Join thousands of Australians reaping the benefits of ocean swimming
Described as one of the ‘fastest-growing sports in Australia’ by the late, great Murray Rose, ocean swimming has experienced a surge in popularity in recent years thanks to its many physical benefits and relaxed camraiderie.
“Ocean swimming has become the new ‘fun run’ - people of all ages, shapes and abilities are enjoying the health and lifestyle benefits of becoming one with the ocean,” says Andre Slade, Director of OceanFit.
So if you’re tired of swimming between lane ropes and staring at a black line, perhaps it’s time to give ocean swimming a go. And with The Rainbow Club Australia’s popular Murray Rose Malabar Magic Ocean Swim just around the corner (17 Feb, Malabar Bay, NSW) there’s no better time to jump in.
Here, Andre shares his tips.
“My advice for people looking to get started in the sport is to first get their freestyle swimming stroke looked at by a professional coach. Then hit the pool to work on your technique and improve your fitness. After that, sign up for ocean swimming lessons to increase your confidence and learn vital ocean awareness and ocean swimming techniques.”
“When deciding on your first ocean swim event, choose a fun sheltered swim like Murray Rose’s Malabar Magic, where you won’t have to worry about navigating waves and you can focus on enjoying your first swim.”
Ocean Swimming Techniques
1. Swim with the ocean
Use the natural pull of rip currents to navigate more efficiently through the surf zone and waves over sand banks for returning to the shore. Breathe away from the wind, in chop alter your stroke to get your shoulders and mouth higher out of the water and adjust your line to account for any cross wind.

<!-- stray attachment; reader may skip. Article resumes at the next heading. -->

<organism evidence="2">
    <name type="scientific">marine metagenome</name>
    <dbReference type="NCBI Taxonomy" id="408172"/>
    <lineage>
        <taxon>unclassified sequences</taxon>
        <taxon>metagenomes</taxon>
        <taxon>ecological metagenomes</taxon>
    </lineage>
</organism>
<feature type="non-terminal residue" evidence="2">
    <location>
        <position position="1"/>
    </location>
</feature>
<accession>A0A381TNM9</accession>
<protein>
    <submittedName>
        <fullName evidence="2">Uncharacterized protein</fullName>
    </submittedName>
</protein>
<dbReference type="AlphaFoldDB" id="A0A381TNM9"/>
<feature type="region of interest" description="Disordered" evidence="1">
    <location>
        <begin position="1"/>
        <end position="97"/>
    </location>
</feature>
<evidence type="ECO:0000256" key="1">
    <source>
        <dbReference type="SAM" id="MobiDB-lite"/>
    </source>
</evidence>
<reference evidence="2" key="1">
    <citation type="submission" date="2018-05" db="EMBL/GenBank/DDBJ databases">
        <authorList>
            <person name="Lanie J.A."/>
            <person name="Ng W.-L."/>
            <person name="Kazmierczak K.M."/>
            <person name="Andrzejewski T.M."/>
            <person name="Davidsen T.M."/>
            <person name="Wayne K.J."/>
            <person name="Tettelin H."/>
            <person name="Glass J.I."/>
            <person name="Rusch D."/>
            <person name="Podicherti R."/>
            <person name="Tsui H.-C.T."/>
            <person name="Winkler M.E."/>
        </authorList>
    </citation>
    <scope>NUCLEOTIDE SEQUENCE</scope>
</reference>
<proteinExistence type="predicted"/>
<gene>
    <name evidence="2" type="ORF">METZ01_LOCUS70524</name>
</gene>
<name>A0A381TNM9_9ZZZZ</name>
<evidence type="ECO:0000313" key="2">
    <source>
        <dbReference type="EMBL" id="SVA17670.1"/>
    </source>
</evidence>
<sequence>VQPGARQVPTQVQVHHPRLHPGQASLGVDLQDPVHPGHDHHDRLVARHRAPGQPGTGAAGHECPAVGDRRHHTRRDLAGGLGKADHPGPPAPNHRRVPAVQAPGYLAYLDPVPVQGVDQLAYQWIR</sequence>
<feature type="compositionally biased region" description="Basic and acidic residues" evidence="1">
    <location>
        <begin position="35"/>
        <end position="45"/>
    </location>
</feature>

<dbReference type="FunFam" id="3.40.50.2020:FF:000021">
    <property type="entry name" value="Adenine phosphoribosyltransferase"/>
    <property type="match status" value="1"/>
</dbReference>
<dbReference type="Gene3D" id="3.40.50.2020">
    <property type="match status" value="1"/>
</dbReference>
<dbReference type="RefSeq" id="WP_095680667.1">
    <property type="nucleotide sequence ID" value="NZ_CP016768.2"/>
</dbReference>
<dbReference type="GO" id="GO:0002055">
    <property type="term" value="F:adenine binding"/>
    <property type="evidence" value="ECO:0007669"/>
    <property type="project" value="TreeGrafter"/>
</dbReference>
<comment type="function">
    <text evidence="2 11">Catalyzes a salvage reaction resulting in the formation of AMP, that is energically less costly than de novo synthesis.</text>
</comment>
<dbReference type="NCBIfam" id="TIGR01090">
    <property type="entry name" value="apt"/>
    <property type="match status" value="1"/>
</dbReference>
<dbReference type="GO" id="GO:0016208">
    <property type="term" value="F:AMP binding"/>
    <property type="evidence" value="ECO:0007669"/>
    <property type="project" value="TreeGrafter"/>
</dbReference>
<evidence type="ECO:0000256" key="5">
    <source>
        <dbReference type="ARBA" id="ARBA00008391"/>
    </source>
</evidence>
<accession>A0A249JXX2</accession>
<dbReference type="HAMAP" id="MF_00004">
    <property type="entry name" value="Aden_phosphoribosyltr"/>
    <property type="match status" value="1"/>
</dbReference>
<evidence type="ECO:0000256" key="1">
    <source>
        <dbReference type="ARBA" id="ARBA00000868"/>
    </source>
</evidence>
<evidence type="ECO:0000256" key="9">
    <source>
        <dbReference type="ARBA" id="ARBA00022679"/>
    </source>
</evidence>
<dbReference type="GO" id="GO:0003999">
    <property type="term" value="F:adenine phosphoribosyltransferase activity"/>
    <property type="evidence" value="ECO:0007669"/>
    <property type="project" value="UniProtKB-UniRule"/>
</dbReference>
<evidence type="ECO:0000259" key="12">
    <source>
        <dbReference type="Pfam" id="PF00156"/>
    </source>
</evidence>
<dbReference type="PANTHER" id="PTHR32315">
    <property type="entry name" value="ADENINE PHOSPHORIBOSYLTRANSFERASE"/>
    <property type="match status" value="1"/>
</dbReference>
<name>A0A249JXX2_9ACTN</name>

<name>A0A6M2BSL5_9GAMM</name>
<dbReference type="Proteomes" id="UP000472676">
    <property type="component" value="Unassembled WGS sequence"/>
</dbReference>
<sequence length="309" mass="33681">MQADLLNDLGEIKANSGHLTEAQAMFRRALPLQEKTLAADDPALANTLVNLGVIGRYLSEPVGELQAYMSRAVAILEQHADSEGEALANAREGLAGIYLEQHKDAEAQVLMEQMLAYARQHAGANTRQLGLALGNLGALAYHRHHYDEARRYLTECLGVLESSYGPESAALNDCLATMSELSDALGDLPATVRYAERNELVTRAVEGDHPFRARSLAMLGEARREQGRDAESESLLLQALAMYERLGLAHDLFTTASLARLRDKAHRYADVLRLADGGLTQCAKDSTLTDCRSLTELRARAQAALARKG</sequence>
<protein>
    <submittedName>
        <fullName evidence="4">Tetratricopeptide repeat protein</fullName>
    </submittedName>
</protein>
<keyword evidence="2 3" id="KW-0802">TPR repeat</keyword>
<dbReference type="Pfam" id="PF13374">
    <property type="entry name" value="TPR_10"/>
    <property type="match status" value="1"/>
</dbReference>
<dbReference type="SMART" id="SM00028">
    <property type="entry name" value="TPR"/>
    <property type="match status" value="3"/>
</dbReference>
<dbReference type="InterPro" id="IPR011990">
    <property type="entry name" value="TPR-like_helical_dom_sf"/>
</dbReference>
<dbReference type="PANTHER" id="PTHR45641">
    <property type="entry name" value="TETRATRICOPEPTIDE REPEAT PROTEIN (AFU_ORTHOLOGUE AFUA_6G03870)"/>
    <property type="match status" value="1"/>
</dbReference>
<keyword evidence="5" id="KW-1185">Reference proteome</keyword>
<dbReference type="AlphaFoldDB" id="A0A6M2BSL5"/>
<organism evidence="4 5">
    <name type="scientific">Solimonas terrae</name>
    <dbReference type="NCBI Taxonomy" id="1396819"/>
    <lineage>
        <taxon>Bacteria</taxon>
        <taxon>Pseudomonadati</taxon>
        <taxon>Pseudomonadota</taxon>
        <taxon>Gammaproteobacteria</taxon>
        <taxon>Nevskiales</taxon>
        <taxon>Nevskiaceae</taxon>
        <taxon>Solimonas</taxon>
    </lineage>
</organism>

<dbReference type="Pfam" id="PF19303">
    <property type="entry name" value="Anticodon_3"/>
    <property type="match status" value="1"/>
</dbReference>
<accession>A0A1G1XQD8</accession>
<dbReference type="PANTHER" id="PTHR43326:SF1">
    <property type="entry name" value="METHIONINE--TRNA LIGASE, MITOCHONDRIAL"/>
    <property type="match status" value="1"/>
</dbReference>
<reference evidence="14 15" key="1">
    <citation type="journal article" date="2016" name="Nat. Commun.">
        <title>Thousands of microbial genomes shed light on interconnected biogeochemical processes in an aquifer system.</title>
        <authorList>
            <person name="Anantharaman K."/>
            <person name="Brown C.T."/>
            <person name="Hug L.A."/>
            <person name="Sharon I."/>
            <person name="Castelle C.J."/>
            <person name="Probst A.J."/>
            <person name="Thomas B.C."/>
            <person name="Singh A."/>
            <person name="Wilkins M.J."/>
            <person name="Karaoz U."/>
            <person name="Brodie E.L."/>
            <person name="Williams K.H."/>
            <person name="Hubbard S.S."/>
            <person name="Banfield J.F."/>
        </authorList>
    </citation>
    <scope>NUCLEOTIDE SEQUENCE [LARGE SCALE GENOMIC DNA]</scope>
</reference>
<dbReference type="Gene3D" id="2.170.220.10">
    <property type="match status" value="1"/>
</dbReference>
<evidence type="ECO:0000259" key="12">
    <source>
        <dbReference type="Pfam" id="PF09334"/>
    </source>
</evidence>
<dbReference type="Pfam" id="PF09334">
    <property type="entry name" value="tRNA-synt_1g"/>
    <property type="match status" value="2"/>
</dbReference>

2. Learn to sight
Learn to sight forward by lifting your head up to start your breathing stroke and finish to the side. Sight regularly as you swim through the waves and often enough to stay on course. For effective sighting, use the swell crests to get up high so you can see into the distance.
3. Dive under waves efficiently
Judge each wave on its merits and only dive as deep as you need to in order to escape any underwater disturbance or backwash. You should be spending the maximum amount of time swimming forward on top of the water rather than down, under and up.
Calm your pre-swim nerves by taking five minutes to observe the ocean and then go for a short warm up swim to feel the water and acclimatize to the conditions. Avoid trying any new food, goggles or wetsuits at an event. If you’re worried about conditions, wait until event day to enter.
Andre Slade is the director of OceanFitwhich offers training options for swimmers, including online challenges to help you complete a 1km or 2km ocean swim; an OceanFit Academy with over 100 video eLessons; and Sydney-based practical programs to suit every ability.
The Murray Rose Malabar Magic Ocean Swim will take place on 17 February 2013 at Malabar Bay in NSW, with a 1 km Swim for those who wish to enjoy the Bay and a more challenging 2.4 km Swim for those die hard swimmers.
All funds raised go the support of Rainbow Club Australia Inc, a charity which supports children with a disability to explore their potential through learning to swim.